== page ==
5 Vital HR Tasks Startups Must Complete Before Hiring
You're an entrepreneur. A visionary. A big-picture-oriented business professional with big dreams and big plans. And since this is where your strengths and skills lie, it's no wonder the words "human resources" seem to stop you dead in your tracks.
Growth-driven business owners face a double-edged sword when it comes to expanding their operations. On the one hand, bringing on employees is a necessary part of scaling a company. But at the same time, hiring these new workers adds a layer of complexity that most entrepreneurs either don't want to deal with or don't know how to address.
I can't give you the motivation needed to tackle HR issues head on, apart from telling you that they're a necessary evil that's better addressed before small issues blow up into major problems. But I can tell you what you need to do to prepare your startup to scale.
Tackling each of the following five tasks before bringing on employees will put your growing company in the best possible position for sustainable success.
1. Register for an employer identification number.
Depending on the type of business structure you registered initially, you may already have an employer identification number (EIN). If you don't, you can register for this nine-digit number quickly and easily through the IRS website. Once established, this number signifies that your business is legally allowed to hire employees in the eyes of the IRS.
As a side note, if this isn't your first business -- or if your current business is undergoing certain structural changes -- you may be required to obtain a new EIN or multiple EINs. Check out the IRS's "Do You Need a New EIN?" page for more information.
2. Understand tax and classification reporting requirements.
Filing for your EIN is easy, understanding your tax and classification reporting requirements is regrettably less so. Essentially, as a business owner, you're responsible for paying federal income tax, unemployment tax, Social Security tax, Medicare and state income tax (where applicable) for all eligible employees. This requires two separate processes.
First, you must determine whether the employees you're hiring can be considered traditional employees or should be classified as independent contractors. The IRS outlines the criteria for each classification here, but the gist is that traditional, common-law employees have a lesser degree of control and independence than those who will ultimately be designated as independent contractors.
Beyond establishing your workers' classifications, you'll need to put systems in place to ensure the tax payments you're required to make for each of your workers are funneled to the right state or federal agency. Most accounting software programs can help with this, as can your local accountants.
3. Report new hires to your state.
Yet another requirement startups will need to comply with as they bring on new workers is a provision of the Personal Responsibility and Work Opportunity Reconciliation Act, which specifies that all new hire data must be reported to the appropriate state agency within 20 days of each employee's first day or by the first pay date following this 20-day window.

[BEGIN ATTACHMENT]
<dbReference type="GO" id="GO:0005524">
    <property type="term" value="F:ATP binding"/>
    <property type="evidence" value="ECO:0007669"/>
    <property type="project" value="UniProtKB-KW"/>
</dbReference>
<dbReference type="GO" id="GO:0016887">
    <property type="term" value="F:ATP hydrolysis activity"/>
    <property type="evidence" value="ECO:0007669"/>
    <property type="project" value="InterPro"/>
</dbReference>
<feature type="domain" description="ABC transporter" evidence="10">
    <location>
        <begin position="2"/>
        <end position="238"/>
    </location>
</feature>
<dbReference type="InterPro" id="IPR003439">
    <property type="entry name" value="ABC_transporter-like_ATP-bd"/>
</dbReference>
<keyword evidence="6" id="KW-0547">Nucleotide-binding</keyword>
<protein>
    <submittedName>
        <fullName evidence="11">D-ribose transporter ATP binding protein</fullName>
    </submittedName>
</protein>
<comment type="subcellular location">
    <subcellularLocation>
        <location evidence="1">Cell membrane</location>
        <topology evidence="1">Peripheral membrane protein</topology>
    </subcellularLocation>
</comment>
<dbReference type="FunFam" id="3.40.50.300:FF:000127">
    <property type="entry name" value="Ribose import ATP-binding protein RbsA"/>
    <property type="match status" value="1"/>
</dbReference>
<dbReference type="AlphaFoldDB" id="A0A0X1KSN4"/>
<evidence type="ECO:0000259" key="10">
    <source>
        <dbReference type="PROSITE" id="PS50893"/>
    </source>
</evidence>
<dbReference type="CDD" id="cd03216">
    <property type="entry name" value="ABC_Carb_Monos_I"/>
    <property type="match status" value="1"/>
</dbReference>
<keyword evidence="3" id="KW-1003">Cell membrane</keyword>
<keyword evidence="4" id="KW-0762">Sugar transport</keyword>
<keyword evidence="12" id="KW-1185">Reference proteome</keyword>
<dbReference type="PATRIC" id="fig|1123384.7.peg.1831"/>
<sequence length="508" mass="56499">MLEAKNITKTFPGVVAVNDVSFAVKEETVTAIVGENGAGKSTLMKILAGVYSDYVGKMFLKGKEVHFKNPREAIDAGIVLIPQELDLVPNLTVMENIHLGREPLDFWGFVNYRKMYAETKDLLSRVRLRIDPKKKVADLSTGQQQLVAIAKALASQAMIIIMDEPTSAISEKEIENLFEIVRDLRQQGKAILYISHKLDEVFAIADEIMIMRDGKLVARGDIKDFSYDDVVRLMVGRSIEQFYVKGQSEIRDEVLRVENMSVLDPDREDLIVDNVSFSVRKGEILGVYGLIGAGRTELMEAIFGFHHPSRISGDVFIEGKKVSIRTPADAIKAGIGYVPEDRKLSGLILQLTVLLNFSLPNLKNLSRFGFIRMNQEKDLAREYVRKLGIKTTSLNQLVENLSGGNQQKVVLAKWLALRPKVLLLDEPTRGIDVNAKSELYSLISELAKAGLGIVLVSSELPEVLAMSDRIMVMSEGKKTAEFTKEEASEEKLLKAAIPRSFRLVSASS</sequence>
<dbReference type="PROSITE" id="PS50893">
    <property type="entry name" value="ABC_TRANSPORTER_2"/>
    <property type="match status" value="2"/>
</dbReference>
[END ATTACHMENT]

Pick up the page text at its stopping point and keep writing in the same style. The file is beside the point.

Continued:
Fortunately, this reporting process is generally simple, and typically involves reporting only the employee's name, contact information and hire date. The Small Business Administration offers a list of New Hire Reporting Centers to help you find your state's center.
4. Purchase workers' compensation insurance.
Next up, you'll need to purchase workers' compensation insurance to protect any employees that are injured while on the job. State requirements vary significantly regarding the purchase of this policy, and your premiums are likely to vary based on your industry, the age of your company and other factors.
Your best course of action? Talk to your banker or insurance agent to be sure you're covered.
5. Verify candidate employment eligibility.
One final requirement all business owners face when bringing on new employees is the responsibility for verifying that the people you're hiring are, indeed, eligible to work in the U.S.
Typically, this is done by requiring all new hires to complete a I-9 form, which requires documented proof of citizenship or valid work visas. While you aren't required to submit this paperwork to the government, it's a good idea to keep it on file at your office, along with copies of the documents your new hires provided. You may also choose to run completed I-9 forms through the government's everify program for added certainty.
Certainly, none of these tasks are as fun as brainstorming new product lines or mapping out new marketing campaigns. But if you're going to expand by bringing on new workers, they're just as vital to your success as these more obviously profit-oriented activities are.
Protect yourself by completing them in a timely manner, as well as by learning from the hiring tips other successful CEOs have to offer.
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